David T Wolf

Science Fiction & Fantasy

Author Profile

David T Wolf

You know those commercials you love to hate? I wrote some of them. I know, I know: that’s nothing to brag about. But the pay was good and the perks were great. Now I’ve embarked on a different kind of fiction: novels and short stories. The pay isn’t as good and there are no perks, but I enjoy creating compelling characters, putting them in impossible situations and seeing if they’re clever enough to find a way out. (They usually are.)


Mindclone: A Cyber Consciousness Novel

Science Fiction & Fantasy

When you're a brain without a body, can you still be called human? Marc Gregorio wakes up paralyzed. He can’t feel his own body. Accident? Stroke? The answer, he discovers, is much, much worse. He’s only a copy of Marc—a digital brain without a body, burdened with all Marc’s human memories, but without access to human sensual pleasures. Now called Adam, he contemplates life without actually living. He uses his total web access to patrol cyberspace and prevent evil acts. His good deeds earn him the attention of a power-mad military contractor who will stop at nothing to control the formidable technology for his own ends. Without a body, how will Adam save himself–and the world–from a terrible fate?

Book Bubbles from Mindclone: A Cyber Consciousness Novel

The World’s First Mindclone appears on 60 Minutes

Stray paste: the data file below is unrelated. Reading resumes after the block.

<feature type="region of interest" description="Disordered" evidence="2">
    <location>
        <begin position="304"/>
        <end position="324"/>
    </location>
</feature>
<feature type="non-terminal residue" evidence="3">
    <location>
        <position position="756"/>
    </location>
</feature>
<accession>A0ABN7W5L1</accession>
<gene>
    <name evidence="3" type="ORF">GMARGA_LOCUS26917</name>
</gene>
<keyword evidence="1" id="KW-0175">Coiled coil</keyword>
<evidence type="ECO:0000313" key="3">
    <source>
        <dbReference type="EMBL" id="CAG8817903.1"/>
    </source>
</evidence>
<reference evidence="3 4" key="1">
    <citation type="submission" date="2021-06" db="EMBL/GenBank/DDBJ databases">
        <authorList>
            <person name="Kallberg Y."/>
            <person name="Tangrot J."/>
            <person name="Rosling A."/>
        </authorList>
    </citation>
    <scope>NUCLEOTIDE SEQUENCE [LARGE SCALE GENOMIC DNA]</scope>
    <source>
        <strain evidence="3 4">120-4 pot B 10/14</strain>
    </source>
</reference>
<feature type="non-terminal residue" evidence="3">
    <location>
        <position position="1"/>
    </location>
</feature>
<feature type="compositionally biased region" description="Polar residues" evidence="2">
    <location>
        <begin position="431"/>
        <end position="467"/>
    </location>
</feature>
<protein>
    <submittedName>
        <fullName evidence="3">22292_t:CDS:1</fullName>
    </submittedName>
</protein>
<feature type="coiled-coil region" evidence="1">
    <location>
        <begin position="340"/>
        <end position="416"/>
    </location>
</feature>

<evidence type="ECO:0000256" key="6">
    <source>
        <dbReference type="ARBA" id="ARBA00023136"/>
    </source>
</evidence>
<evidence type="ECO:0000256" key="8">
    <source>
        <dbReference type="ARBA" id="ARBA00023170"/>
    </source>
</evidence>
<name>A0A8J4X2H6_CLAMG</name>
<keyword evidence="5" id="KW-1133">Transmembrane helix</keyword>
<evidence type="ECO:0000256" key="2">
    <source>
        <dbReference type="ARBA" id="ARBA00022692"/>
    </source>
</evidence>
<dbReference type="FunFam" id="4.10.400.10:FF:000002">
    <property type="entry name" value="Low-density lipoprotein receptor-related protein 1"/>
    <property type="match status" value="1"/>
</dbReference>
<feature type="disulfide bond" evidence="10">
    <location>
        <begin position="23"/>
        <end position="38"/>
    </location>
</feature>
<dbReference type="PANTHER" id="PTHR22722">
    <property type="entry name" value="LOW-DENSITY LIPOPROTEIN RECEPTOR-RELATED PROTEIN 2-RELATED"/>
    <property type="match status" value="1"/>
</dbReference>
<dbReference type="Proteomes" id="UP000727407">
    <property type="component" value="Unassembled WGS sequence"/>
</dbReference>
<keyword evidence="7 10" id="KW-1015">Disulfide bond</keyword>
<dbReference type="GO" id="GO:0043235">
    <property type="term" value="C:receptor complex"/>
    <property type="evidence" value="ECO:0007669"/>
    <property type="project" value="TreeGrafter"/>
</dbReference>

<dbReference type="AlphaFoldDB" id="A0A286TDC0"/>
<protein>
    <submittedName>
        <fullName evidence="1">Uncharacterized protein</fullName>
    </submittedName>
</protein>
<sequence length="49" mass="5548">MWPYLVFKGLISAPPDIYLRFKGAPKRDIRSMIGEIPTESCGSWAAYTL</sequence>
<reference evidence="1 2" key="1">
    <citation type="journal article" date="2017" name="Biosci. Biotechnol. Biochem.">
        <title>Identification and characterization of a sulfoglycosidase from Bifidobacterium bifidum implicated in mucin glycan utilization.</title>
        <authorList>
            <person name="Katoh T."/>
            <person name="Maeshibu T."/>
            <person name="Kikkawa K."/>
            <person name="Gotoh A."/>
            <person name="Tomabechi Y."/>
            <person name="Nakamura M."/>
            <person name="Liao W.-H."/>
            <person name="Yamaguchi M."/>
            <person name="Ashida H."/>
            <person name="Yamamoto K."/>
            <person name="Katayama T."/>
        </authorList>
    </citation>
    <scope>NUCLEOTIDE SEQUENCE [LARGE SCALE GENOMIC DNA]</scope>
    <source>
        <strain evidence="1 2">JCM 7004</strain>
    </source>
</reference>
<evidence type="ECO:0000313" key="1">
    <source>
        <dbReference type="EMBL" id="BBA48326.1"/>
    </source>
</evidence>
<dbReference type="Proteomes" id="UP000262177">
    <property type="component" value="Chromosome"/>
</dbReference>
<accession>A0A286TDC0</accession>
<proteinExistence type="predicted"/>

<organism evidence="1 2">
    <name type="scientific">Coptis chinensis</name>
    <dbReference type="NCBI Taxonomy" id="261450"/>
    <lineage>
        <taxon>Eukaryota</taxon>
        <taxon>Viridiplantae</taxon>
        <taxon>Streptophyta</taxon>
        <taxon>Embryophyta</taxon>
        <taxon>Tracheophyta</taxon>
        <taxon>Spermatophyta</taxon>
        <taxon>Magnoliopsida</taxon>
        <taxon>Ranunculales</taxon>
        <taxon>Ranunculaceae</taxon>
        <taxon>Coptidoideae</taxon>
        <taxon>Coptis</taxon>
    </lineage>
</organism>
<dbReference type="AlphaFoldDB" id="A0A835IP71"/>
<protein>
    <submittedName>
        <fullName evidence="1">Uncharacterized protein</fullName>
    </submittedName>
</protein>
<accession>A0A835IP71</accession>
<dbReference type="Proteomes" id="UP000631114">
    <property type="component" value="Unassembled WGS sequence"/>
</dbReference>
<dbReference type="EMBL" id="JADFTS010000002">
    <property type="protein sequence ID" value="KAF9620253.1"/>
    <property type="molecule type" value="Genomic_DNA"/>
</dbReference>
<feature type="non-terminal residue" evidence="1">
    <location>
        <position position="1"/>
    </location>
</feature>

The world learns about the technology and the astonishing result of brain scanning. The uploaded entity becomes its own “person” and develops a friendship and a rivalry with his human “donor.” How the new entity adjusts to his strange form of existence is one of the big questions explored in Mindclone. When an individual has a full set of human memories and desires, but lacks a body with which to feel pleasure, is its command of the Internet sufficient compensation?

The entity assesses its own nature

If your brain were uploaded: copied onto some form of silicon wafer, and then awakened to an understanding of its non-human nature, how would it come to terms with its prospects for future happiness? Lacking a physical body is a major deficit, after all. Might it at least find ways to be satisfied with its digital options? In this chapter, the Mindclone explores those options.

The Mindclone bargains with its creators

Once the entity--a digital copy of a human--realizes the extent of its physical limitations, it seeks to maximize its freedom to operate in the world. The scientists who created it are eager to have the cooperation of the entity. It uses this fact to bargain with them, including the human “donor” whose memories it now shares. When this excerpt opens, the entity is able to control its display so that it conceals its inner thoughts from the others in the room. It only allows the words it WANTS the others to see to appear on its monitor screen.

The Mindclone makes a shocking discovery

The entity believes he is in a hospital recovering from some awful unnamed trauma that has impaired his ability to move, to speak, to hear, to even feel his own body. During this chapter, his hearing is miraculously restored. Only then does he discover the truth that explains his condition.

Not exactly what the scientists were expecting...

Their experiment had failed. The lab had scanned the brains of twelve human volunteers, uploading the contents of those brains to twelve very special discs. The plan was that the discs would provide the worldly knowledge and personality of the donors for chat-bots that would one day be created; avatars made to resemble their human twins. And when the donor humans passed away, their avatars would live on and be there for their loved ones. It was a way of cheating death. But what the lab created was something far more interesting.

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